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Matrix Software > Learng Astrology > Astrophysical Directions > External Galaxies > Local Triplet

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Back to External Galaxies   |   Back to Astrophysical Direction 

Local Triplet

The nearest neighbors to the Milky Way are the Magellanic Clouds in the southern hemisphere, where they appear as large nebulous naked-eye objects. The Large Magellanic Cloud (LMC) or Nubecula Major (the 'Greater Little Cloud') and the Small Magellanic Cloud (SMC) or Nubecula Minor, the 'Lesser Little Cloud') appear to the naked-eye as detached portions of the Milky Way and they are, in fact, satellites of our galaxy. The Magellanic Clouds are a close binary pair of Irregular dwarf galaxies that, along with our galaxy, form a loose triplet sharing a common barycenter and located about 5 kiloparsecs from the center of our galaxy in the direction of the LMC.

The Magellanic Clouds

The Magellanic Clouds are located at less than one tenth the distance to the Andromeda galaxy (M.31) and are near enough that it is possible to obtain the color-magnitude diagrams of star clusters. A 20 inch telescope working on the clouds is therefore equivalent to the 200 inch telescope working on the more distant Andromeda galaxy. In the Magellanic Clouds, we do get the kind of view or perspective that we need to estimate the nature of our own Milky Way and other external galaxies. Here is a summary of data on these members of the Local Group as of 1968: (Other data is given in list of members of the Local Group of galaxies)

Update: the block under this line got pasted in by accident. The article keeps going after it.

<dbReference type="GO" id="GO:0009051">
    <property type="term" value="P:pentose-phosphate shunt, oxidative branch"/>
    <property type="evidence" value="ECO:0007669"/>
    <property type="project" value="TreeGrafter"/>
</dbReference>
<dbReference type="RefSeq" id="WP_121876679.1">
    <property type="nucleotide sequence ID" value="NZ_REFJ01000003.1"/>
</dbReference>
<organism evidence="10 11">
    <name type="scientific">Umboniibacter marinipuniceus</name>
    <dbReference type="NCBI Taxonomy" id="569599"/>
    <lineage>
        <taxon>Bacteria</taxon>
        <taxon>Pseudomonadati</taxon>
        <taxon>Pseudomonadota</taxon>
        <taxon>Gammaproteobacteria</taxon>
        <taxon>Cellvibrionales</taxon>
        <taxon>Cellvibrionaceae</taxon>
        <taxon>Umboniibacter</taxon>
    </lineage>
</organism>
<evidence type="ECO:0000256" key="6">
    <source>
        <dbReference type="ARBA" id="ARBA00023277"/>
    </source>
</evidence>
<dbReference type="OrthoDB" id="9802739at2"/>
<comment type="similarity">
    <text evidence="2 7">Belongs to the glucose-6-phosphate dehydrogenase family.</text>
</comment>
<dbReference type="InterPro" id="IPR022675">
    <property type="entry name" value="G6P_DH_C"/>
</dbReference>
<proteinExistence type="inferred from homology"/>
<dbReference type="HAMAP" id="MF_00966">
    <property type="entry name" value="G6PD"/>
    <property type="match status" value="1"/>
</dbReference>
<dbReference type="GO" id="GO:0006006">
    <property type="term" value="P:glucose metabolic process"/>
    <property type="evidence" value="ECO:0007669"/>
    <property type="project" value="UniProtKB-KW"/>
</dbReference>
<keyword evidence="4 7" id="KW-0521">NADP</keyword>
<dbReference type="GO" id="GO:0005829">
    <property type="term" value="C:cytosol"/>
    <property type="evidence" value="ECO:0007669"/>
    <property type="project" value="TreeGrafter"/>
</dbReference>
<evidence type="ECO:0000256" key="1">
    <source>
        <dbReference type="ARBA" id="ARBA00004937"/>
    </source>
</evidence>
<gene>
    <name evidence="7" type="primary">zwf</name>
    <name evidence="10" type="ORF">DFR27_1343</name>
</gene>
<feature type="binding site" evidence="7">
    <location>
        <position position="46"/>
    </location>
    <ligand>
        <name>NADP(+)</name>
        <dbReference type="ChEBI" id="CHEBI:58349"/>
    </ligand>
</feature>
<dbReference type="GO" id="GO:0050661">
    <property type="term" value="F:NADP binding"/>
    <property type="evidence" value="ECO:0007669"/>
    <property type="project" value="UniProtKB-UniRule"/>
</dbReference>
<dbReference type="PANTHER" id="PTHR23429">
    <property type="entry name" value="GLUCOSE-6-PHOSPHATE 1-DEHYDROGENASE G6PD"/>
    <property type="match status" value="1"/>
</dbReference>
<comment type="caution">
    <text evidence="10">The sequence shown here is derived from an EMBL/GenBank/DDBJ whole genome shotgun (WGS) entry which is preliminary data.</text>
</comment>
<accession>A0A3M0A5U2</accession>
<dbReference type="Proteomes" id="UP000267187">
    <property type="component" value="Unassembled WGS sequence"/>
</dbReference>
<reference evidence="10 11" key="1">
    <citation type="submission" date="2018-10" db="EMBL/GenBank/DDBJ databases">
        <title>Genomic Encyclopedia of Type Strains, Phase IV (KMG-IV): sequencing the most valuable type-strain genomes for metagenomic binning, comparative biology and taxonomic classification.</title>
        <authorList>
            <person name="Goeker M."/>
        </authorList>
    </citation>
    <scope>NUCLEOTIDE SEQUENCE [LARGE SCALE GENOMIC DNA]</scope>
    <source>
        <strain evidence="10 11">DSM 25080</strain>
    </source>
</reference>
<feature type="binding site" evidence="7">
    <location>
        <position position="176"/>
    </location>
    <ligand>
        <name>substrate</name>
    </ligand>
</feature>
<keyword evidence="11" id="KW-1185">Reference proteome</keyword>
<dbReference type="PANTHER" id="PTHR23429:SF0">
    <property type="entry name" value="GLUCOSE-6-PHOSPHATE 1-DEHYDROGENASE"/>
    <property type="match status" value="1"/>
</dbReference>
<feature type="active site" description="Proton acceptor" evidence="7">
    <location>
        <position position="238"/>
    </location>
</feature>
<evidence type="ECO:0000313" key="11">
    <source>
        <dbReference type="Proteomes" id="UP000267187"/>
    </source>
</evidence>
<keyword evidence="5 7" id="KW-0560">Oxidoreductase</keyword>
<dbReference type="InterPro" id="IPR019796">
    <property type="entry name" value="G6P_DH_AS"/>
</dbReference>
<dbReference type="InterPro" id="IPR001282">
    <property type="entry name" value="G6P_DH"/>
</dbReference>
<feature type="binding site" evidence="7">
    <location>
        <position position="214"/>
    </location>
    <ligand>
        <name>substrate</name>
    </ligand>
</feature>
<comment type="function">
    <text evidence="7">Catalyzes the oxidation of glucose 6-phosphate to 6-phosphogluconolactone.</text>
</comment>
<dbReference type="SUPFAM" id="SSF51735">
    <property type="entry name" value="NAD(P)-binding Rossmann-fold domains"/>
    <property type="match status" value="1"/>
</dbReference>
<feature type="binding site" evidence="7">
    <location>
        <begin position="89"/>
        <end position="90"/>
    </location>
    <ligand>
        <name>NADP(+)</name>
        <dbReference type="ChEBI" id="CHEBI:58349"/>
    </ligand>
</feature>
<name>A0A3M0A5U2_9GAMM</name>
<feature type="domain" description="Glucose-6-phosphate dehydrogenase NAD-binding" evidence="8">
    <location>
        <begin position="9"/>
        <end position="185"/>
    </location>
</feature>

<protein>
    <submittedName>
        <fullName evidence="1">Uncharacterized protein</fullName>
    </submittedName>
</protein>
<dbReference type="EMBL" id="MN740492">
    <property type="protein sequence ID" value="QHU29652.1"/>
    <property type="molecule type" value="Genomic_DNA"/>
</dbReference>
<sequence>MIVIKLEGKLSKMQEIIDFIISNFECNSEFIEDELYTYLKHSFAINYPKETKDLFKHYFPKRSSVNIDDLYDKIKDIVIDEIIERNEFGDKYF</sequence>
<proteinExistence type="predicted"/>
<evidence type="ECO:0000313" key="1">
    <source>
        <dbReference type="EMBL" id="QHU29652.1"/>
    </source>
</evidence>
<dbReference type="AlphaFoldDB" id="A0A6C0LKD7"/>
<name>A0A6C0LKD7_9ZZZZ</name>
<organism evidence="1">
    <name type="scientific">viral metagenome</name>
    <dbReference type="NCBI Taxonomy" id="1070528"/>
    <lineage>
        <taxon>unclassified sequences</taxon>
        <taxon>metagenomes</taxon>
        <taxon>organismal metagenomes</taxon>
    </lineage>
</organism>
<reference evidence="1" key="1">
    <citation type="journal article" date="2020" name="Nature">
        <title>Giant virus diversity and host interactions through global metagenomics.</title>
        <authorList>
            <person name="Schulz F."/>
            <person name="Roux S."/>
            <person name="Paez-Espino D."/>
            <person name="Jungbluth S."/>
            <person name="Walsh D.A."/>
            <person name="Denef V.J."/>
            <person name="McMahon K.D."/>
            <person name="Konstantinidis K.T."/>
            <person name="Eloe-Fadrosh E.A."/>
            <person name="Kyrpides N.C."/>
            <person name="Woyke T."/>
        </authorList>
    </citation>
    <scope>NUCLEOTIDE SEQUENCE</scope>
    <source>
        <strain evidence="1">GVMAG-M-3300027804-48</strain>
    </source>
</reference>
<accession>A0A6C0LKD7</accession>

Geometric Center (1950) 81° = R.A. 12°= R.A.
-69°48 = Declination -73°06 = Declination
Apparent diameter 11.8° 4.2°
Inclination 65° 30°
Neutral H Mass ( Sun=1) 5.4x10 4.8x10
Total Mass (Sun=1) 6x10 1.5x10
Radial Velocity (km.sec) +270 +168
Note: Inclination is defined as the angle between the line of sight and the line perpendicular to the fundamental plane of a galaxy.

The Magellanic Clouds are dwarf Irregular galaxies, and the LMC has a Hubble type and luminosity classification Ir or SBc III-IV, and the SMC is classified Ir IV or Ir IV-V. The stellar content of the clouds is similar to our own galaxy with the following possible differences:

  • Some of the globular clusters in the Clouds differ significantly from their galactic counterparts. The very red colors of stars near the tips of the cluster color-magnitude relations are very striking.

  • Galactic Cepheids seem to differ from those in the Clouds in color and in the mean relation between period and pulsation amplitude.

  • There is less convincing evidence for differences between novae, giants with Mv = 0 and the giant branches of young clusters in the clouds and in the galaxy. (nine novae have been observed in the Clouds; four in the SMC, and five in the LMC)

  • The interstellar gas in the SMC, and perhaps in the LMC as well, is not as dusty as that in the Galaxy.

  • The ratio of gas mass to total mass is much higher in the Clouds than it is in the Galaxy. This shows that the Magellanic Clouds are less evolved than the Galaxy.

  • The observed differences between the clouds and the galaxy occur among both old and young stellar populations. Possibly small differences in the helium and/or heavy element abundance are responsible for the observed differences between stars in the Galaxy and the Magellanic Clouds.

Copyright (c) 1997-99 Michael Erlewine

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